The BJS report on arrest-related deaths notes that it is an undercount since not all jurisdictions report. I believe it is voluntary reporting, but I am not sure.

    4. Robb Davis

      So what about the foreign press?  Are they just part of the “media frenzy?”  I always like to go there to get an outside-looking-in perspective on national events.  I recommend The Economist article (may not need a subscription to view one article):


      One quote:

      Ferguson’s political institutions have not kept up with its demography. Of the city’s six-member council, five are white. The hapless mayor, James Knowles, is a white Republican who was re-elected in 2013 in an election in which fewer than one in eight eligible voters turned out. He is in charge of the police force, in which three out of 53 officers are black. Such disparities feed the belief—held by blacks across the country—that both justice and law-enforcement systems are racist.

      Police brutality reinforces that belief. If there was one lesson from the attack on Rodney King, it was that police officers should behave like civilians, not an occupying army. Around 500 people were killed last year by the police—though since nobody counts, nobody really knows.

      In Ferguson, bad policies help to explain why distrust turns to anger. Take, for example, the way the town is financed. In 2013 a fifth of Ferguson’s general revenues—some $2.6m, in a city of 21,000 people—were derived from fines and asset confiscation. That is equivalent to $124 a year for every man, woman and child in the city. Paying fines, even for minor traffic offences, can involve queuing for hours. Those who miss court dates can be jailed until they pay, accumulating more fines along the way. Slowly but surely, the justice system has become an elaborate mechanism for criminalising poverty.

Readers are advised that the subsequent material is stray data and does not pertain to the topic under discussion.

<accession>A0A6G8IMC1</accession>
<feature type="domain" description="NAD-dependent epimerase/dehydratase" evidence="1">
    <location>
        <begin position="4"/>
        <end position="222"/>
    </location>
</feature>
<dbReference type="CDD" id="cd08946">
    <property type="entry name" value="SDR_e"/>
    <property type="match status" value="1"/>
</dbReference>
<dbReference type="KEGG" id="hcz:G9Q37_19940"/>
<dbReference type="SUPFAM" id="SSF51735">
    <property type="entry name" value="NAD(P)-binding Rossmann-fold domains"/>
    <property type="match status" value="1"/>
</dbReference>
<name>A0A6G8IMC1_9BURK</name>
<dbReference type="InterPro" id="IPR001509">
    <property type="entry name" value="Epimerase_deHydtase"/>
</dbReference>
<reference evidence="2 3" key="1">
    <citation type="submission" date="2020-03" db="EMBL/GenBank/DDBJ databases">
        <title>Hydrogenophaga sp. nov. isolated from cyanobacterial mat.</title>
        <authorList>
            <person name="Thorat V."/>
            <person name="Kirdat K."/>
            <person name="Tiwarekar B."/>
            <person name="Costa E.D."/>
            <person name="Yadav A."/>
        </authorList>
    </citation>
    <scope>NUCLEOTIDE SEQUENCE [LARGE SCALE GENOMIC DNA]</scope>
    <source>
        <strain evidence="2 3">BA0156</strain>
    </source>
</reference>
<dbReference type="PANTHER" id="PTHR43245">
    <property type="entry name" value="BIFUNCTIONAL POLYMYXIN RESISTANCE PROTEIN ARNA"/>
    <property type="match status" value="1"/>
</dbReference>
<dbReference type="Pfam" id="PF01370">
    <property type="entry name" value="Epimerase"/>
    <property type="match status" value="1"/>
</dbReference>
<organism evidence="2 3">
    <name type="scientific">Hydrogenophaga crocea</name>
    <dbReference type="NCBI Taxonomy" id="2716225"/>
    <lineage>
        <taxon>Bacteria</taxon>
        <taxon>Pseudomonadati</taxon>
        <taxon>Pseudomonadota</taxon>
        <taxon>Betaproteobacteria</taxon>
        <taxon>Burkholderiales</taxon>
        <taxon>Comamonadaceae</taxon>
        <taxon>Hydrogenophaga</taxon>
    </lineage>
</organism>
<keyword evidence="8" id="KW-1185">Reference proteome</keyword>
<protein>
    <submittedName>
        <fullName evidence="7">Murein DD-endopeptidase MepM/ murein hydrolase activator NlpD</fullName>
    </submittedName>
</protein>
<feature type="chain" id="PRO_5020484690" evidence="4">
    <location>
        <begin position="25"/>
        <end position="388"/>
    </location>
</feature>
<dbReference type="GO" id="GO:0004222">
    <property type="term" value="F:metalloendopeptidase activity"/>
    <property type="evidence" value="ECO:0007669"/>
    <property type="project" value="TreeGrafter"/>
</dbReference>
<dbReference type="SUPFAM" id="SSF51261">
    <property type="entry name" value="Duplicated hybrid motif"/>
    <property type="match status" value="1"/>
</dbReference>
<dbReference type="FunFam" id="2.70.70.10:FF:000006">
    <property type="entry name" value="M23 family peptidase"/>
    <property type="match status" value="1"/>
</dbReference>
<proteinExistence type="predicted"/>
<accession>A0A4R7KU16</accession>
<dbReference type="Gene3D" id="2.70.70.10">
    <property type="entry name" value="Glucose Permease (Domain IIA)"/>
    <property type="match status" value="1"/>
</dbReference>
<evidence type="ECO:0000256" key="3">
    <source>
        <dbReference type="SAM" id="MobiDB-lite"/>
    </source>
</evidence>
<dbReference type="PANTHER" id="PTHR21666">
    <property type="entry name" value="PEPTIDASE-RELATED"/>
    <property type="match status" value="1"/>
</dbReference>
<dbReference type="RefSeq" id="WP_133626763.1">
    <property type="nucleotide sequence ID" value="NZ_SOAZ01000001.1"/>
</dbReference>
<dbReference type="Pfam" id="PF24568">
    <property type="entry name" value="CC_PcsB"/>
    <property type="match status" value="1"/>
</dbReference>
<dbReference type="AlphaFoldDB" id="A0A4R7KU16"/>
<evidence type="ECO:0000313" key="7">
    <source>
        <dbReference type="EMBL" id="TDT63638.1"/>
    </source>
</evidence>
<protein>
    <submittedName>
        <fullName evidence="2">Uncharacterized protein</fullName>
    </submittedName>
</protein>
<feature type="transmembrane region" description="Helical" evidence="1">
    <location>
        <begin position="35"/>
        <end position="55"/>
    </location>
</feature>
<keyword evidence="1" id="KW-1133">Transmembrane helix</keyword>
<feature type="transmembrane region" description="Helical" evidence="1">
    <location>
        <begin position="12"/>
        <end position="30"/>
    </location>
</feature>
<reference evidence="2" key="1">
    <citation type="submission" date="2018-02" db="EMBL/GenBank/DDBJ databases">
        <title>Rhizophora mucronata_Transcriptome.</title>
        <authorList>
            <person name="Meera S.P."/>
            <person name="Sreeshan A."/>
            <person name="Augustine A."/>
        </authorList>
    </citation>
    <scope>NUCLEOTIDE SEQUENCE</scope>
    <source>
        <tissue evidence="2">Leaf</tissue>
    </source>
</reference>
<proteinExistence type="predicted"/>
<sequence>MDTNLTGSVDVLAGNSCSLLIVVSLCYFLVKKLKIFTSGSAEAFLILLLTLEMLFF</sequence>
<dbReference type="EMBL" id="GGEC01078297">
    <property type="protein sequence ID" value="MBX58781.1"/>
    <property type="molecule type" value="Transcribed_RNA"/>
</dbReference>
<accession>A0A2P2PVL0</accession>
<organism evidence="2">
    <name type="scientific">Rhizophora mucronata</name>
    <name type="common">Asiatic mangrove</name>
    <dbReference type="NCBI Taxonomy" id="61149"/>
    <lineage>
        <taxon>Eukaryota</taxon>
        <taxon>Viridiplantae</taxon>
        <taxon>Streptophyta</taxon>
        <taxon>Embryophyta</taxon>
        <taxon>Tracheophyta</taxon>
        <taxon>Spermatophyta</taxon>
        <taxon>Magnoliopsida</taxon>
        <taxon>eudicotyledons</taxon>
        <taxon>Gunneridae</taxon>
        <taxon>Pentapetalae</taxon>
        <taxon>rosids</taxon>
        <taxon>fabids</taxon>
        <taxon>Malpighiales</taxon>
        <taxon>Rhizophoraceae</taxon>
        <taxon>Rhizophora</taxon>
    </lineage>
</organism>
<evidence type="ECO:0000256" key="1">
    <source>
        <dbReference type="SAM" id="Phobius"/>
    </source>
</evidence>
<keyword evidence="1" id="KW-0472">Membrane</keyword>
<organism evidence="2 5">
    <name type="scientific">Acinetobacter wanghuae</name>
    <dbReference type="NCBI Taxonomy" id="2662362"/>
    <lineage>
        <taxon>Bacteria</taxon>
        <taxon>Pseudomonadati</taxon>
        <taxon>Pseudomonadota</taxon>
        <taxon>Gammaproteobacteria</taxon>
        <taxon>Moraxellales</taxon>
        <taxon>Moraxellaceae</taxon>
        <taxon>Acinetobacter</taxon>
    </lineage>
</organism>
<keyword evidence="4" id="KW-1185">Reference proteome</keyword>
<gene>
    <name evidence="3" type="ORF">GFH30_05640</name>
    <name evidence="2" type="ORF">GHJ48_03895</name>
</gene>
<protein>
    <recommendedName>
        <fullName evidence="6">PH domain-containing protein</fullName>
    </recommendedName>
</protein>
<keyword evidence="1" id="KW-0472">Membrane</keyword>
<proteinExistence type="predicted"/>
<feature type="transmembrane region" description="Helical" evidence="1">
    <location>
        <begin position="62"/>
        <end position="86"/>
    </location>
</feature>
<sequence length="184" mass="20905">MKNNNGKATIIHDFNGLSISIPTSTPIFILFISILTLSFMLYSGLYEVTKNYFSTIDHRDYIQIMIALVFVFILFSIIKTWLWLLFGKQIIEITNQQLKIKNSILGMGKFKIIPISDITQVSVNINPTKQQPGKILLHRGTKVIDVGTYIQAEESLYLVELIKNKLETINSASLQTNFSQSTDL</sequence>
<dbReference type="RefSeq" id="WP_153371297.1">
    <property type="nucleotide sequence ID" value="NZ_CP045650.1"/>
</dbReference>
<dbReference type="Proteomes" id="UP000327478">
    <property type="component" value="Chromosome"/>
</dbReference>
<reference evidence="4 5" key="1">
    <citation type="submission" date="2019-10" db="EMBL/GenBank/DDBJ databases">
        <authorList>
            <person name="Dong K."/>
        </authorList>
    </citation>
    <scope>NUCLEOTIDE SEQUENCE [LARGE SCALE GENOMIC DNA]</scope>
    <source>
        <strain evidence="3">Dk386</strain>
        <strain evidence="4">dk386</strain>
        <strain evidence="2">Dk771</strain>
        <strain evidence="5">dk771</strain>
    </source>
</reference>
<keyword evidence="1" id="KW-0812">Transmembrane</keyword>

1. Barack Palin

        Of the city’s six-member council, five are white.

        The people of Ferguson voted for them.  In Davis, of the city’s 5 member council, all 5 are white.

        That is equivalent to $124 a year for every man, woman and child in the city.

        I wonder what that amount is in Davis?  I know I paid a $150 seat belt ticket and @ a $45 parking ticket this last year in Davis.   My son had a cop hiding on the Covell overpass between the trees near F St. and received a $450 speeding ticket.  My wife got a ticket getting off the freeway on Richard’s when she veered to the right slightly on the shoulder to make a right turn and that cost @$300.  That day she said the cop pulled over a whole line of cars doing the same thing.  So if my family is any indication Davis is also doing quite well in the fine department.

        1. Robb Davis

          So, my quick and dirty calculations based on last year’s budget is that fines and forfeitures make up 1.43% of our City’s General fund revenue.  That compares to Ferguson where the figure is 20%.

  5. LadyNewkBalm

    “Finally, we get to the race card that everyone seems to want to avoid.”


    What everyone wants to avoid? or what david greenwald wants to inject into every facet of everyones thought processes

        1. TrueBlueDevil

          DP – first, you don’t start with the reckless speculation that something is “racist” when there appears to be no obvious, public evidence pointing to that. Because the media likes the ratings, and the race merchants like to yammer, isn’t a factual basis from which to start.

          Gather pertinent facts from every possible viewpoint.

          Third, assess how a black female police sergeant, at the scene of the crime, supervising, is racist for telling patrol officers how to proceed.

    1. Davis Progressive

      you seem to be personalizing this a bit, don’t you think?  it’s not like david’s the only one who believes there is a racial component to these incidents?

      missed in this is that the narrative of black men being killed by police officers should be augmented with the mentally ill component, which of course raises the issue of the gentleman who asphyxiated after being tasered outside of a local mental health facility.